Richter In The ’60s: The Breakthrough Decade
By Ben Luke
Gerhard Richter describes the momentous arrival of photography into his practice with characteristic understatement. In 1962, the young refugee from East Germany was making an abstract painting informed by Abstract Expressionism and Art Informel. “One day a photograph of Brigitte Bardot fell into my hands, and I painted it into one of these pictures in shades of grey,” he recalled in an interview in 1964. “I had had enough of bloody painting, and painting from a photograph seemed to me the most moronic and inartistic thing that anyone could do.”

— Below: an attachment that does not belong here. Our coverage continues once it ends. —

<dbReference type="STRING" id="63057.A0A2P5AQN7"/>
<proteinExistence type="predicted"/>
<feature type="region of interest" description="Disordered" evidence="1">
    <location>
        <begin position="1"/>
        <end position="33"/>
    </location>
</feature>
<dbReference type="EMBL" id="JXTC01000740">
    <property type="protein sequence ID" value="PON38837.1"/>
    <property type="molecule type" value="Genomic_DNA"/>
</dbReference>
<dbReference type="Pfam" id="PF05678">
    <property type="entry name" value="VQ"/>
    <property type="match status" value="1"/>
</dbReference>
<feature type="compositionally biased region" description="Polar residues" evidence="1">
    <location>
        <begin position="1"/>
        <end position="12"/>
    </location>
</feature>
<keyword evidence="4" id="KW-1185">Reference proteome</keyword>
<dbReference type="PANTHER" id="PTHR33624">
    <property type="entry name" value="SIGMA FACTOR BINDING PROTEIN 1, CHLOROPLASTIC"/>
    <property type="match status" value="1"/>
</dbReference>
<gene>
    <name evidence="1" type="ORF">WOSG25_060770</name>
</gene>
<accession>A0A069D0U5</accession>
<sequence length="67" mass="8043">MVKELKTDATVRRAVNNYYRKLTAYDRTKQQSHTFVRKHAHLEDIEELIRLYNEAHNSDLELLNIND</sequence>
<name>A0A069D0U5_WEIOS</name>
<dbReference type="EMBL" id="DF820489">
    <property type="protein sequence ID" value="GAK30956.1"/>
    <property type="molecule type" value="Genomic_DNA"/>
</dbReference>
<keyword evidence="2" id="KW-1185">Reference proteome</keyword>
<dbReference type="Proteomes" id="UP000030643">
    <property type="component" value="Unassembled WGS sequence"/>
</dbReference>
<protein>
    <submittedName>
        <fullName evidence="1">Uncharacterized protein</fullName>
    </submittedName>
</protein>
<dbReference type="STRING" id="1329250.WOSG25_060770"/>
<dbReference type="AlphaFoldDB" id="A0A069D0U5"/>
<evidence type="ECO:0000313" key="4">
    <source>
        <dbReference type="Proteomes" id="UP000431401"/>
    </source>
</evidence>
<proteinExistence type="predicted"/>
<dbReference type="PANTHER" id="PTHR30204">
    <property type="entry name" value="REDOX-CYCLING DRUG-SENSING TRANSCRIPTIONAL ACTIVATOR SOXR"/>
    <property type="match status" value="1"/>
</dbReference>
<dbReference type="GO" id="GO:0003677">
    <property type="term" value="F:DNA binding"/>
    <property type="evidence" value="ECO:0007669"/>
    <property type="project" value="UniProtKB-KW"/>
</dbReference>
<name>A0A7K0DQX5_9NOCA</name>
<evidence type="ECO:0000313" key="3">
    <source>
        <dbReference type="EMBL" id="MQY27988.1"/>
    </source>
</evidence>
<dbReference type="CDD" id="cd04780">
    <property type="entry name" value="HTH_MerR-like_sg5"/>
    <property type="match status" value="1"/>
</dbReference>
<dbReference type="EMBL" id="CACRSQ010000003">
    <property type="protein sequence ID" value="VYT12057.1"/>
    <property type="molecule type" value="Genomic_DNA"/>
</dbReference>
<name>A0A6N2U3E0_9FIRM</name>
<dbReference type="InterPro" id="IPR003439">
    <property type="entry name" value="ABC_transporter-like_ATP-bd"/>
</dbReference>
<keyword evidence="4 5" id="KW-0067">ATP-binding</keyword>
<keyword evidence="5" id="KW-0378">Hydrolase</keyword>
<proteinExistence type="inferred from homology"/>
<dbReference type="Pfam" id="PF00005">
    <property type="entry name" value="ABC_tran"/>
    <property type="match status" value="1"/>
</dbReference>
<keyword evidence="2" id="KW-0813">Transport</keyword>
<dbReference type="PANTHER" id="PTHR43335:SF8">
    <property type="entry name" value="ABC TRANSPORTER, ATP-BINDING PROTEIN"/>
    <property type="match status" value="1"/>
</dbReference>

Ben Luke is a regular contributor to several arts publications and is contemporary art critic for the London Evening Standard.